As winter ends, low lying areas and woodland hollows fill up with snow melt and rainwater to create temporary isolated woodland ponds called vernal pools. The wildlife sanctuary at the Museum of American Bird Art has 5 vernal pools on the property with our largest vernal pool only a 5 to 10 minute walk from the museum’s parking lot. These pools provide critical breeding habitat for several amphibian and invertebrate species with life cycles that have adapted to these rich, temporary phenomena.
As winter slowly turns into spring, I eagerly anticipate walking up the first hill on the main loop trail. Before the vernal pool is visible, I know spring has arrived when I hear a characteristic “quacking” that isn’t from ducks, but from the wood frog (Rana sylvatica). When they emerge from their winter slumber, they quickly make their way to vernal pools to breed. I heard the first wood frogs in the vernal pool on March 26, 2018 and was able to take the first pictures today.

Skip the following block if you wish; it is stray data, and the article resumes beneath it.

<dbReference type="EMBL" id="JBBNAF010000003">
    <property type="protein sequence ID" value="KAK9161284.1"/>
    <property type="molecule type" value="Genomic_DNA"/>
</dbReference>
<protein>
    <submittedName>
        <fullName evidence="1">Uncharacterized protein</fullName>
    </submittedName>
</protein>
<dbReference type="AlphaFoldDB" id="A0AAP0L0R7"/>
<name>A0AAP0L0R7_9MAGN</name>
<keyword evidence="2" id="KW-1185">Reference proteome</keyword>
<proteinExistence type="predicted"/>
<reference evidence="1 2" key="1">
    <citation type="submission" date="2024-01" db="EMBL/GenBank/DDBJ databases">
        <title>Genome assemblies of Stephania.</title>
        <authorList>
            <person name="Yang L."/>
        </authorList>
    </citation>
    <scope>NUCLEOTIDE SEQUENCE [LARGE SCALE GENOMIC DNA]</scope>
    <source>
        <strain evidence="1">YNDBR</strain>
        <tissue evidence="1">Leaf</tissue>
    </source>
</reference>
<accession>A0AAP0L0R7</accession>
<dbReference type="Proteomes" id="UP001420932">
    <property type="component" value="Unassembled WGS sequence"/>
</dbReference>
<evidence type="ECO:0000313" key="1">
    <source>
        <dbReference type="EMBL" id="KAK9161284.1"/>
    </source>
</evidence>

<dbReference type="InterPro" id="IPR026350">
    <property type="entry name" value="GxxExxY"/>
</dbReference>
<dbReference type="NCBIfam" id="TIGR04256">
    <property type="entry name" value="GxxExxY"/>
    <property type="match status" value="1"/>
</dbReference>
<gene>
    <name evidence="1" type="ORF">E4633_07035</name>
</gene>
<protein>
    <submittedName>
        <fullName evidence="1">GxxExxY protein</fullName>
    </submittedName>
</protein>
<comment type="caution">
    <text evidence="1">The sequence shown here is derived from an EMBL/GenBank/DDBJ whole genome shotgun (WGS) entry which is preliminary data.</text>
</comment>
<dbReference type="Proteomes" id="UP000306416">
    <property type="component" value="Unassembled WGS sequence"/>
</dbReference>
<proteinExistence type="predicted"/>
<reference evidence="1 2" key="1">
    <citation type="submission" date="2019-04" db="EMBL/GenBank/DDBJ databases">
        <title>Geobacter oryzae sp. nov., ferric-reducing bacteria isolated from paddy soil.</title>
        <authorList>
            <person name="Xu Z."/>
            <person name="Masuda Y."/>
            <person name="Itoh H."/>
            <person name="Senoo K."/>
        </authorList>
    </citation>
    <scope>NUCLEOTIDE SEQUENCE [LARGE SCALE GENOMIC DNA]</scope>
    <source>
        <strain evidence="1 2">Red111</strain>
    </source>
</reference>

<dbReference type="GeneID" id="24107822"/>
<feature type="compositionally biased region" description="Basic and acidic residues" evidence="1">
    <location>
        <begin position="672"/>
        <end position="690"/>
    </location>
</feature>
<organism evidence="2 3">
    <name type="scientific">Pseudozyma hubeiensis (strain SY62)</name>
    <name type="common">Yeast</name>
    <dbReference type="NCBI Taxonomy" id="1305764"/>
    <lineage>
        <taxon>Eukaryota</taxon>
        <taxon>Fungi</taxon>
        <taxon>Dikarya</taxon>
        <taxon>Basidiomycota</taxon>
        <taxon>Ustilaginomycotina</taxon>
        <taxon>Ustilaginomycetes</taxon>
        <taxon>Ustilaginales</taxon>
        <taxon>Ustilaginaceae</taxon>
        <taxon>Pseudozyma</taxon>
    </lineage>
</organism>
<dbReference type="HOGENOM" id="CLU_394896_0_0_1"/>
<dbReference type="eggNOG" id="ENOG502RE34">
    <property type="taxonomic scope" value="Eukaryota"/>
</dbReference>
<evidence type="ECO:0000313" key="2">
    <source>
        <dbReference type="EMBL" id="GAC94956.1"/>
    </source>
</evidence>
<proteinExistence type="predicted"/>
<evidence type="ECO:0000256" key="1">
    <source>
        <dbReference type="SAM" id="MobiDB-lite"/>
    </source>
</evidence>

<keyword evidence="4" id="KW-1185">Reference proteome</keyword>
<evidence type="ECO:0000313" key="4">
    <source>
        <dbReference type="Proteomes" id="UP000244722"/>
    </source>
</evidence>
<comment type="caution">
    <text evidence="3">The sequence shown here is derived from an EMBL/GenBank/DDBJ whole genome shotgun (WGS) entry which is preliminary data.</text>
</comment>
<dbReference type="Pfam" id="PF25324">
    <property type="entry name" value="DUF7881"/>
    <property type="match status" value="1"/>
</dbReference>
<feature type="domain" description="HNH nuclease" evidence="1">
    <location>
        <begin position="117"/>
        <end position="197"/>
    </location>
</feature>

This masked frog looks somewhat like a much larger spring peeper, but look for the ridges running down the sides and no pattern on the back.
True to its name, it lives in forests, breeding in temporary, or vernal, pools. It attracts mates with a quacking call, and the female lays large masses of eggs.
Listen carefully for the characteristic quacking coming from the vernal pool right next to where this wood frog is sitting.